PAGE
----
Unfortunatelly for Dubai, property prices will continue to slide untill the Strata Laws are reviewed to make sure investors are protected and developers are removed from the dominant and unfair position they are in. RERA has a big role to play in cleaning the market if they want investors to come back. Developers FM companies need to be dismantled and professional companies allowed to operate. Utilitie companies need to review their business models on realistic and long term. OA's must be allowed to run their buildings without any kind of interference from developers. Too much time was wasted and has impacted market credibility.
I think I agree with his opinion, many investors thought of Dubai as their second or even first home and they gathered all their time savings and poured it in hoping to get full residency status as promised.
then came the disappointment one after the other....investors have been hit with the Global Financial Crises and still have not recovered from their loss and another blow concerning residency status.
it was a disappointment for all.
Again and after all the success of Dubai, people don't want to admit their misjudgement of the crisis? What crisis? Dubai ranks the world's 9th highest destination well ahead of New York, Tokyo, Rome and other tier 1 global cities. Expenditure is going on. Real estate prices are very might stable with a slight 10% INCREASE in the last 5 months in prime areas of Dubai such as Lakes, Meadows, Springs, Palm Jumeirah and selected areas Dubai Marina. That's a good part of the Dubai Freehold sector unless if you want to consider projects in the middle of the desert. Rents are still VERY HIGH so are the prices by all global standards. Dubai is a GLOBAl city as reconfirmed by the recent MasterCard global report. and again, as i always say from day 1, whoever doesn't like Dubai or doesn't trust it or doesn't believe in it can simply leave but the biggest truth with the traffic, coming hotels, full restaurants, mega malls, world's # 2 Int'l. busiest airport, and all those real estate agents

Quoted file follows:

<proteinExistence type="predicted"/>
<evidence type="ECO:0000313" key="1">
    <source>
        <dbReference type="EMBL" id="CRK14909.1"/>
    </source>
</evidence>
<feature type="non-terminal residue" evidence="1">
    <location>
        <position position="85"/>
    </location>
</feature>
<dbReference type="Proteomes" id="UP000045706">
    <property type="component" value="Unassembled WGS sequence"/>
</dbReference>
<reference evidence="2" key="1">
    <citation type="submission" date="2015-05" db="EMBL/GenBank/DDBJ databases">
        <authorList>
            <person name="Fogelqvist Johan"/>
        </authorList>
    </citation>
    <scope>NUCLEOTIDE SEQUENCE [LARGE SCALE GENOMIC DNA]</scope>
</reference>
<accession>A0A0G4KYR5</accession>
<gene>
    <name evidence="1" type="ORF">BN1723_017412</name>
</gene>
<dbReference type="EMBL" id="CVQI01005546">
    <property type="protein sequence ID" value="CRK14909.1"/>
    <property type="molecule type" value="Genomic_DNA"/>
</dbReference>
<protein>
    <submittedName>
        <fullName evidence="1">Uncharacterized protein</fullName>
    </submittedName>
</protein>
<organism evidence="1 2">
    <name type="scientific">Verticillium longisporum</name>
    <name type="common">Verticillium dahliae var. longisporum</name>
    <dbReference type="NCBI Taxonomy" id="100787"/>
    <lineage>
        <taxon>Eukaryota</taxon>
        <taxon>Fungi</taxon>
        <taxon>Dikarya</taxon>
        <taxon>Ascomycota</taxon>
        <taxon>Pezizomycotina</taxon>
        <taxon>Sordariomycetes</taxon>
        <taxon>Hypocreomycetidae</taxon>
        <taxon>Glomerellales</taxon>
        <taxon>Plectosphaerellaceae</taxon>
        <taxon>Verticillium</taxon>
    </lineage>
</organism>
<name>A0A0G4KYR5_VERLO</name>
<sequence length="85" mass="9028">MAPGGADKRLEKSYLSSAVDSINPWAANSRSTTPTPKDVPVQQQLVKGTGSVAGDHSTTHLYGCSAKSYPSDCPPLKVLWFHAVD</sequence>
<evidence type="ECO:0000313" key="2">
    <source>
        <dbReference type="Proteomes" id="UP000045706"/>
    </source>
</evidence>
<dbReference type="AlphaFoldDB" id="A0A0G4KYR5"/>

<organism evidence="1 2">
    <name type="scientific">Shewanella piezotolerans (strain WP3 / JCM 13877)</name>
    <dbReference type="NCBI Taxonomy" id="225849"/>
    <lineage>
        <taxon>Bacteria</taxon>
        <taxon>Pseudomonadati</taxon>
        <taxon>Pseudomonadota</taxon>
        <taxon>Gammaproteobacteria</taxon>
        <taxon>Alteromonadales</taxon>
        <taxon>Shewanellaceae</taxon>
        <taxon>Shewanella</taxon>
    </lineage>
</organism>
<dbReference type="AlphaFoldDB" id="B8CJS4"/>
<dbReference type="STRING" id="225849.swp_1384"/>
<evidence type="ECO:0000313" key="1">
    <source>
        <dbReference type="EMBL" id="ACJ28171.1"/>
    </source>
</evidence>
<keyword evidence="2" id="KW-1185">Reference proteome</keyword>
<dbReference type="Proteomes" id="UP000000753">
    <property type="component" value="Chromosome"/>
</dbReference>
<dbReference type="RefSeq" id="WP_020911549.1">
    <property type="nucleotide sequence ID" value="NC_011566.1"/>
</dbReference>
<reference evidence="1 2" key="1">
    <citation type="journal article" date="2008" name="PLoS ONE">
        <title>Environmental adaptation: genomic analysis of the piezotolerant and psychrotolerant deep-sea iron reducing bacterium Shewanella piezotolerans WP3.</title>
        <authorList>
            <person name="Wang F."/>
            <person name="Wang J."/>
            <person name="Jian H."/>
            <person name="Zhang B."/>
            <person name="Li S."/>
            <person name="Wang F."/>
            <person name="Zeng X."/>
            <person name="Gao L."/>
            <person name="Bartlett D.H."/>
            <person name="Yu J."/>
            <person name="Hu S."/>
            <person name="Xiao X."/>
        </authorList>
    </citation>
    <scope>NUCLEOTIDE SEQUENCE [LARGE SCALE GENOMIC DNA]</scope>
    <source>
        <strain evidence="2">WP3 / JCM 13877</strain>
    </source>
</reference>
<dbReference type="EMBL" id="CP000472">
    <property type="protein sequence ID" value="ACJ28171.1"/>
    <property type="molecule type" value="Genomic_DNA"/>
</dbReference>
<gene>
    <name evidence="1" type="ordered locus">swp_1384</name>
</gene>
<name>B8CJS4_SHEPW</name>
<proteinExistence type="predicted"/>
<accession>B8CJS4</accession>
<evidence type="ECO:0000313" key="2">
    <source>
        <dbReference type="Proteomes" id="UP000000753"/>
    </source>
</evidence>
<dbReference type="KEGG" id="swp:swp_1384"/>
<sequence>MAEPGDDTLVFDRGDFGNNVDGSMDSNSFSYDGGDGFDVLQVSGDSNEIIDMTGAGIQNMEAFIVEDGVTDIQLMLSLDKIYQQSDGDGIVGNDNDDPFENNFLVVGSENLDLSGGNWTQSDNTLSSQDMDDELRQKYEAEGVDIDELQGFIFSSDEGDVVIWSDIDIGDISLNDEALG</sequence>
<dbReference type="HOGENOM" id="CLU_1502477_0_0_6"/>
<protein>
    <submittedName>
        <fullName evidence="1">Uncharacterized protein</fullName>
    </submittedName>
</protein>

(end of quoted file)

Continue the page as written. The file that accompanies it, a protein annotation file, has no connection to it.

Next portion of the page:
Until RERA start regulating developers and start protecting investors nothing will change. The market needs buyers but buyers won't come because all they see is high risk and no protection. Delayed projects with no compensation to all those people who wait with no end in sight, no refunds from cancelled projects, funds disappeared from escrows, developers charging fees to make up in lost sales revenue and RERA doing nothing to stop them, increasing and constantly changing fees to register or transfer, pre-registration, NOC fees, high service charges, developer 'admin' fees and no residence visas. There are far cheaper places with a legal frame work that offers far more protection than dubai does and until that changes investors are looking for low risk elsewhere. All it would take to kick start things would be a starting point as small as forcing developers to stick to timescales and making compensation compulsory for delays, or regulate developers and stop them charging so many fees.
Dubai real estate will never recover.....
It really is a shame to see poor , poor , poor journalism from AB.
"Asking prices dropped all over Dubai with the exception of apartments in Palm Jumeirah, Jumeirah Beach Residence and Sports City and villas in Emirates Living, Palm Jumeirah."
And then read the headline. In these areas we have witnessed price increases.
Secondly , where is the mention of Downtown Burj Khalifa"
If you put downtown in the equation , then you would have to say , " Dubai house prices well on their way to recovery".
Next time , before you quote bloomberg , please ask the people on the ground , before the reputation of AB being anti-Dubai really sticks .